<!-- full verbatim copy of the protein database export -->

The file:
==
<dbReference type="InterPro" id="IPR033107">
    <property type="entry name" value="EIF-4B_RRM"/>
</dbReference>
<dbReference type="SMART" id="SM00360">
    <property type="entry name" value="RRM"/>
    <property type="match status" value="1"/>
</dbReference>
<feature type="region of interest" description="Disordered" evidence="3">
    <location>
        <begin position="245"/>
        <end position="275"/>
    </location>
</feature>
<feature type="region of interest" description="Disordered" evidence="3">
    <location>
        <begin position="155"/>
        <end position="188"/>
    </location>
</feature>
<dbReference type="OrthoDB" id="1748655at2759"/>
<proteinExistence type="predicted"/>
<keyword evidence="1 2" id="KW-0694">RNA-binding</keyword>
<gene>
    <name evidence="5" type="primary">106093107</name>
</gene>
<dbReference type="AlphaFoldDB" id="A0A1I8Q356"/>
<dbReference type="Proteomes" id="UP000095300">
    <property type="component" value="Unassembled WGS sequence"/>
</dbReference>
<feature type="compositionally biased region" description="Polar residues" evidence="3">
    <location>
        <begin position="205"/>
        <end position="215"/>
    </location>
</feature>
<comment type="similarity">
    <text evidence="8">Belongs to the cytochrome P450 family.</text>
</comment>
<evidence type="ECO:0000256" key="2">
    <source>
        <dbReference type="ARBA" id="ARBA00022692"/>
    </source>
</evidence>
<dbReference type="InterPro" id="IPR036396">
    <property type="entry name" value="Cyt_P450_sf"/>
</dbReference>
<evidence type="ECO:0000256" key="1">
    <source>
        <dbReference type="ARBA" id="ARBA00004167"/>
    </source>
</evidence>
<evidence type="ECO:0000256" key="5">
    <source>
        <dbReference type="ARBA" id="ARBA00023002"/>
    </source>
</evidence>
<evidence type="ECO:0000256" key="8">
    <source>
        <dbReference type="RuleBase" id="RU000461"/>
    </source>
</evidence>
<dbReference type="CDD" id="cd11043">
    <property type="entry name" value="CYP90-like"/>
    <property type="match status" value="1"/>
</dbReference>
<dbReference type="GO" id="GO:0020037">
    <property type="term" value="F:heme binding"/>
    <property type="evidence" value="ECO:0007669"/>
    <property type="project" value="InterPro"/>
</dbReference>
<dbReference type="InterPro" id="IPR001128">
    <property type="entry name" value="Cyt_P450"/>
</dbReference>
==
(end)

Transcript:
<dbReference type="InterPro" id="IPR033107">
    <property type="entry name" value="EIF-4B_RRM"/>
</dbReference>
<dbReference type="SMART" id="SM00360">
    <property type="entry name" value="RRM"/>
    <property type="match status" value="1"/>
</dbReference>
<feature type="region of interest" description="Disordered" evidence="3">
    <location>
        <begin position="245"/>
        <end position="275"/>
    </location>
</feature>
<feature type="region of interest" description="Disordered" evidence="3">
    <location>
        <begin position="155"/>
        <end position="188"/>
    </location>
</feature>
<dbReference type="OrthoDB" id="1748655at2759"/>
<proteinExistence type="predicted"/>
<keyword evidence="1 2" id="KW-0694">RNA-binding</keyword>
<gene>
    <name evidence="5" type="primary">106093107</name>
</gene>
<dbReference type="AlphaFoldDB" id="A0A1I8Q356"/>
<dbReference type="Proteomes" id="UP000095300">
    <property type="component" value="Unassembled WGS sequence"/>
</dbReference>
<feature type="compositionally biased region" description="Polar residues" evidence="3">
    <location>
        <begin position="205"/>
        <end position="215"/>
    </location>
</feature>
<comment type="similarity">
    <text evidence="8">Belongs to the cytochrome P450 family.</text>
</comment>
<evidence type="ECO:0000256" key="2">
    <source>
        <dbReference type="ARBA" id="ARBA00022692"/>
    </source>
</evidence>
<dbReference type="InterPro" id="IPR036396">
    <property type="entry name" value="Cyt_P450_sf"/>
</dbReference>
<evidence type="ECO:0000256" key="1">
    <source>
        <dbReference type="ARBA" id="ARBA00004167"/>
    </source>
</evidence>
<evidence type="ECO:0000256" key="5">
    <source>
        <dbReference type="ARBA" id="ARBA00023002"/>
    </source>
</evidence>
<evidence type="ECO:0000256" key="8">
    <source>
        <dbReference type="RuleBase" id="RU000461"/>
    </source>
</evidence>
<dbReference type="CDD" id="cd11043">
    <property type="entry name" value="CYP90-like"/>
    <property type="match status" value="1"/>
</dbReference>
<dbReference type="GO" id="GO:0020037">
    <property type="term" value="F:heme binding"/>
    <property type="evidence" value="ECO:0007669"/>
    <property type="project" value="InterPro"/>
</dbReference>
<dbReference type="InterPro" id="IPR001128">
    <property type="entry name" value="Cyt_P450"/>
</dbReference>